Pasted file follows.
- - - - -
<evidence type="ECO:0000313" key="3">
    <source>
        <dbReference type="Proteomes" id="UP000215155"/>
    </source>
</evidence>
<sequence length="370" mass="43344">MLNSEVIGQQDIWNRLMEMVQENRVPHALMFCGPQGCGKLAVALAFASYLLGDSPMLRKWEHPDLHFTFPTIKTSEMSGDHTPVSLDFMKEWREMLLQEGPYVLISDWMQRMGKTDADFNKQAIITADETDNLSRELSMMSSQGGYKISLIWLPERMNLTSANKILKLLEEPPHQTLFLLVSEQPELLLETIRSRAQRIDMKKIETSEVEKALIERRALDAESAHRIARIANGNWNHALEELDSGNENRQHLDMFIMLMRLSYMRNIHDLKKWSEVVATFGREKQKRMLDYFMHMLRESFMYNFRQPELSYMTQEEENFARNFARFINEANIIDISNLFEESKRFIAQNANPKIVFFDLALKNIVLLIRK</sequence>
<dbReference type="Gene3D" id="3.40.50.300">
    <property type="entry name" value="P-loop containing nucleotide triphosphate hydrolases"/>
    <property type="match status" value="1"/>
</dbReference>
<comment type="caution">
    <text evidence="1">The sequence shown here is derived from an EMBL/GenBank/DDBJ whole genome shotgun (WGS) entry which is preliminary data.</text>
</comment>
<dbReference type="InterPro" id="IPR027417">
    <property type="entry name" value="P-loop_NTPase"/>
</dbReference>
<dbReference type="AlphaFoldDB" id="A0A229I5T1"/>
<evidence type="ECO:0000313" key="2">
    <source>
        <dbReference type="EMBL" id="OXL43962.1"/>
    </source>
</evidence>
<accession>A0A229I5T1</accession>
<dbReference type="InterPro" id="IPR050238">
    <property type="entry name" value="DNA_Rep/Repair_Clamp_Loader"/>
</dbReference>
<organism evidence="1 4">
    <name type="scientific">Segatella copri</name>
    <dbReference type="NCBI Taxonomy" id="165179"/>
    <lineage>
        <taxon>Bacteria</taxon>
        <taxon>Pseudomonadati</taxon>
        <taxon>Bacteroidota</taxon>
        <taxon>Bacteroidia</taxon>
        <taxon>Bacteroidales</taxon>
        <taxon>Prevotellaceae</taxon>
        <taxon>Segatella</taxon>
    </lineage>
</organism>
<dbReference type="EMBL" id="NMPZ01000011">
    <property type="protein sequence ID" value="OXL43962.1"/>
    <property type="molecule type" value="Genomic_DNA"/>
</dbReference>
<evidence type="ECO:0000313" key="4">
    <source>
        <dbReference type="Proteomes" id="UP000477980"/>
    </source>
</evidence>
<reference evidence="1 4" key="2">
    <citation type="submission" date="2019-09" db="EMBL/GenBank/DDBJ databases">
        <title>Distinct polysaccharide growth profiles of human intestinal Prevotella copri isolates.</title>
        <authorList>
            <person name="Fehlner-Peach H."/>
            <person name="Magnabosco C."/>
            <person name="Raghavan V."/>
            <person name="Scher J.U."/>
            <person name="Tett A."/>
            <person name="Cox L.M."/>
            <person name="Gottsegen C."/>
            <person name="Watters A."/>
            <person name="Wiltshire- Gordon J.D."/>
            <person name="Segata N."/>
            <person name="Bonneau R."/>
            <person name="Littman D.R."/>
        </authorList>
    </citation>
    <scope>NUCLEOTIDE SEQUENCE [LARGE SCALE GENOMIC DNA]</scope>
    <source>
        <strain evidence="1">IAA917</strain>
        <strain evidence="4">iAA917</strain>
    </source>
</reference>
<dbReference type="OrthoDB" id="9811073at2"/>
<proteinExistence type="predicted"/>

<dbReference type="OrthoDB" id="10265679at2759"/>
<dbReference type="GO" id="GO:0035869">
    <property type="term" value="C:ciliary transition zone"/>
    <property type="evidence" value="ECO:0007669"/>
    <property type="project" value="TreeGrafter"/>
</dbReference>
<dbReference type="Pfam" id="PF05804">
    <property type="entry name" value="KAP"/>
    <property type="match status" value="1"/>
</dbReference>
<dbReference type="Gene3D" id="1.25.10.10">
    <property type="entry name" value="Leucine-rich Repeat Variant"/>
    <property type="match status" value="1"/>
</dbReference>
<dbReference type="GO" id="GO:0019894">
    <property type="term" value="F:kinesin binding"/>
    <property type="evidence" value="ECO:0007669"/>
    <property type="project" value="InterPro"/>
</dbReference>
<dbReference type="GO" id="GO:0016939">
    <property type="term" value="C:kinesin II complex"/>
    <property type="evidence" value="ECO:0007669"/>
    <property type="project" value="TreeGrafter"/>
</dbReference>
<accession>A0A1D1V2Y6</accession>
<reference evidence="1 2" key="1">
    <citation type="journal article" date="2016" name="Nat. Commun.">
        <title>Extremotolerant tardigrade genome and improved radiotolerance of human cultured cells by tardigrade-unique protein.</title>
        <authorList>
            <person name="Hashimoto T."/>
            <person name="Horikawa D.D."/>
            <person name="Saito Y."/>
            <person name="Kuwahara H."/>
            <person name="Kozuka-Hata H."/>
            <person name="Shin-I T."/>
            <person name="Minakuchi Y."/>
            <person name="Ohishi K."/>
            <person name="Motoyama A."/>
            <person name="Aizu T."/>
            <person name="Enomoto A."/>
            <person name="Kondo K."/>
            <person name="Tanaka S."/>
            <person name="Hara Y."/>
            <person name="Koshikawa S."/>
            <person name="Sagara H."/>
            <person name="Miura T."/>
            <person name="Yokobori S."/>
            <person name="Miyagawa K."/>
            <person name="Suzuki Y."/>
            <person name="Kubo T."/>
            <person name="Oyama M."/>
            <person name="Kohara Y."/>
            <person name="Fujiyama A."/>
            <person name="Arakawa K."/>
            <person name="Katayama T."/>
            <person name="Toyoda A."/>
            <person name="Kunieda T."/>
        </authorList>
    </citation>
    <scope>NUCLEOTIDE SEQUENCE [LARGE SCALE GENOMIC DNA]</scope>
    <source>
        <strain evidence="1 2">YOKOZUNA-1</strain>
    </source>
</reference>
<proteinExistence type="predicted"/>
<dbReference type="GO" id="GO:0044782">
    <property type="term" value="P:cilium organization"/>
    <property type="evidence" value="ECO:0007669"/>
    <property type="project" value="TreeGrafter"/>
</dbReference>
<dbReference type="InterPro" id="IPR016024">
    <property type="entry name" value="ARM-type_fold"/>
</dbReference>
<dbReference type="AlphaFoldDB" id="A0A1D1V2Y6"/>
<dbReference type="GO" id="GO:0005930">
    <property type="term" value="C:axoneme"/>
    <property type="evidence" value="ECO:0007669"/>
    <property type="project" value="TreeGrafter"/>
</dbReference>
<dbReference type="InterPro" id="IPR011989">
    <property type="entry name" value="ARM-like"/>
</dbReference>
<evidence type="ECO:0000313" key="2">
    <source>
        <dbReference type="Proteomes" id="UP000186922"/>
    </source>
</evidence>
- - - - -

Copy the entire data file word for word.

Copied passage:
<evidence type="ECO:0000313" key="3">
    <source>
        <dbReference type="Proteomes" id="UP000215155"/>
    </source>
</evidence>
<sequence length="370" mass="43344">MLNSEVIGQQDIWNRLMEMVQENRVPHALMFCGPQGCGKLAVALAFASYLLGDSPMLRKWEHPDLHFTFPTIKTSEMSGDHTPVSLDFMKEWREMLLQEGPYVLISDWMQRMGKTDADFNKQAIITADETDNLSRELSMMSSQGGYKISLIWLPERMNLTSANKILKLLEEPPHQTLFLLVSEQPELLLETIRSRAQRIDMKKIETSEVEKALIERRALDAESAHRIARIANGNWNHALEELDSGNENRQHLDMFIMLMRLSYMRNIHDLKKWSEVVATFGREKQKRMLDYFMHMLRESFMYNFRQPELSYMTQEEENFARNFARFINEANIIDISNLFEESKRFIAQNANPKIVFFDLALKNIVLLIRK</sequence>
<dbReference type="Gene3D" id="3.40.50.300">
    <property type="entry name" value="P-loop containing nucleotide triphosphate hydrolases"/>
    <property type="match status" value="1"/>
</dbReference>
<comment type="caution">
    <text evidence="1">The sequence shown here is derived from an EMBL/GenBank/DDBJ whole genome shotgun (WGS) entry which is preliminary data.</text>
</comment>
<dbReference type="InterPro" id="IPR027417">
    <property type="entry name" value="P-loop_NTPase"/>
</dbReference>
<dbReference type="AlphaFoldDB" id="A0A229I5T1"/>
<evidence type="ECO:0000313" key="2">
    <source>
        <dbReference type="EMBL" id="OXL43962.1"/>
    </source>
</evidence>
<accession>A0A229I5T1</accession>
<dbReference type="InterPro" id="IPR050238">
    <property type="entry name" value="DNA_Rep/Repair_Clamp_Loader"/>
</dbReference>
<organism evidence="1 4">
    <name type="scientific">Segatella copri</name>
    <dbReference type="NCBI Taxonomy" id="165179"/>
    <lineage>
        <taxon>Bacteria</taxon>
        <taxon>Pseudomonadati</taxon>
        <taxon>Bacteroidota</taxon>
        <taxon>Bacteroidia</taxon>
        <taxon>Bacteroidales</taxon>
        <taxon>Prevotellaceae</taxon>
        <taxon>Segatella</taxon>
    </lineage>
</organism>
<dbReference type="EMBL" id="NMPZ01000011">
    <property type="protein sequence ID" value="OXL43962.1"/>
    <property type="molecule type" value="Genomic_DNA"/>
</dbReference>
<evidence type="ECO:0000313" key="4">
    <source>
        <dbReference type="Proteomes" id="UP000477980"/>
    </source>
</evidence>
<reference evidence="1 4" key="2">
    <citation type="submission" date="2019-09" db="EMBL/GenBank/DDBJ databases">
        <title>Distinct polysaccharide growth profiles of human intestinal Prevotella copri isolates.</title>
        <authorList>
            <person name="Fehlner-Peach H."/>
            <person name="Magnabosco C."/>
            <person name="Raghavan V."/>
            <person name="Scher J.U."/>
            <person name="Tett A."/>
            <person name="Cox L.M."/>
            <person name="Gottsegen C."/>
            <person name="Watters A."/>
            <person name="Wiltshire- Gordon J.D."/>
            <person name="Segata N."/>
            <person name="Bonneau R."/>
            <person name="Littman D.R."/>
        </authorList>
    </citation>
    <scope>NUCLEOTIDE SEQUENCE [LARGE SCALE GENOMIC DNA]</scope>
    <source>
        <strain evidence="1">IAA917</strain>
        <strain evidence="4">iAA917</strain>
    </source>
</reference>
<dbReference type="OrthoDB" id="9811073at2"/>
<proteinExistence type="predicted"/>

<dbReference type="OrthoDB" id="10265679at2759"/>
<dbReference type="GO" id="GO:0035869">
    <property type="term" value="C:ciliary transition zone"/>
    <property type="evidence" value="ECO:0007669"/>
    <property type="project" value="TreeGrafter"/>
</dbReference>
<dbReference type="Pfam" id="PF05804">
    <property type="entry name" value="KAP"/>
    <property type="match status" value="1"/>
</dbReference>
<dbReference type="Gene3D" id="1.25.10.10">
    <property type="entry name" value="Leucine-rich Repeat Variant"/>
    <property type="match status" value="1"/>
</dbReference>
<dbReference type="GO" id="GO:0019894">
    <property type="term" value="F:kinesin binding"/>
    <property type="evidence" value="ECO:0007669"/>
    <property type="project" value="InterPro"/>
</dbReference>
<dbReference type="GO" id="GO:0016939">
    <property type="term" value="C:kinesin II complex"/>
    <property type="evidence" value="ECO:0007669"/>
    <property type="project" value="TreeGrafter"/>
</dbReference>
<accession>A0A1D1V2Y6</accession>
<reference evidence="1 2" key="1">
    <citation type="journal article" date="2016" name="Nat. Commun.">
        <title>Extremotolerant tardigrade genome and improved radiotolerance of human cultured cells by tardigrade-unique protein.</title>
        <authorList>
            <person name="Hashimoto T."/>
            <person name="Horikawa D.D."/>
            <person name="Saito Y."/>
            <person name="Kuwahara H."/>
            <person name="Kozuka-Hata H."/>
            <person name="Shin-I T."/>
            <person name="Minakuchi Y."/>
            <person name="Ohishi K."/>
            <person name="Motoyama A."/>
            <person name="Aizu T."/>
            <person name="Enomoto A."/>
            <person name="Kondo K."/>
            <person name="Tanaka S."/>
            <person name="Hara Y."/>
            <person name="Koshikawa S."/>
            <person name="Sagara H."/>
            <person name="Miura T."/>
            <person name="Yokobori S."/>
            <person name="Miyagawa K."/>
            <person name="Suzuki Y."/>
            <person name="Kubo T."/>
            <person name="Oyama M."/>
            <person name="Kohara Y."/>
            <person name="Fujiyama A."/>
            <person name="Arakawa K."/>
            <person name="Katayama T."/>
            <person name="Toyoda A."/>
            <person name="Kunieda T."/>
        </authorList>
    </citation>
    <scope>NUCLEOTIDE SEQUENCE [LARGE SCALE GENOMIC DNA]</scope>
    <source>
        <strain evidence="1 2">YOKOZUNA-1</strain>
    </source>
</reference>
<proteinExistence type="predicted"/>
<dbReference type="GO" id="GO:0044782">
    <property type="term" value="P:cilium organization"/>
    <property type="evidence" value="ECO:0007669"/>
    <property type="project" value="TreeGrafter"/>
</dbReference>
<dbReference type="InterPro" id="IPR016024">
    <property type="entry name" value="ARM-type_fold"/>
</dbReference>
<dbReference type="AlphaFoldDB" id="A0A1D1V2Y6"/>
<dbReference type="GO" id="GO:0005930">
    <property type="term" value="C:axoneme"/>
    <property type="evidence" value="ECO:0007669"/>
    <property type="project" value="TreeGrafter"/>
</dbReference>
<dbReference type="InterPro" id="IPR011989">
    <property type="entry name" value="ARM-like"/>
</dbReference>
<evidence type="ECO:0000313" key="2">
    <source>
        <dbReference type="Proteomes" id="UP000186922"/>
    </source>
</evidence>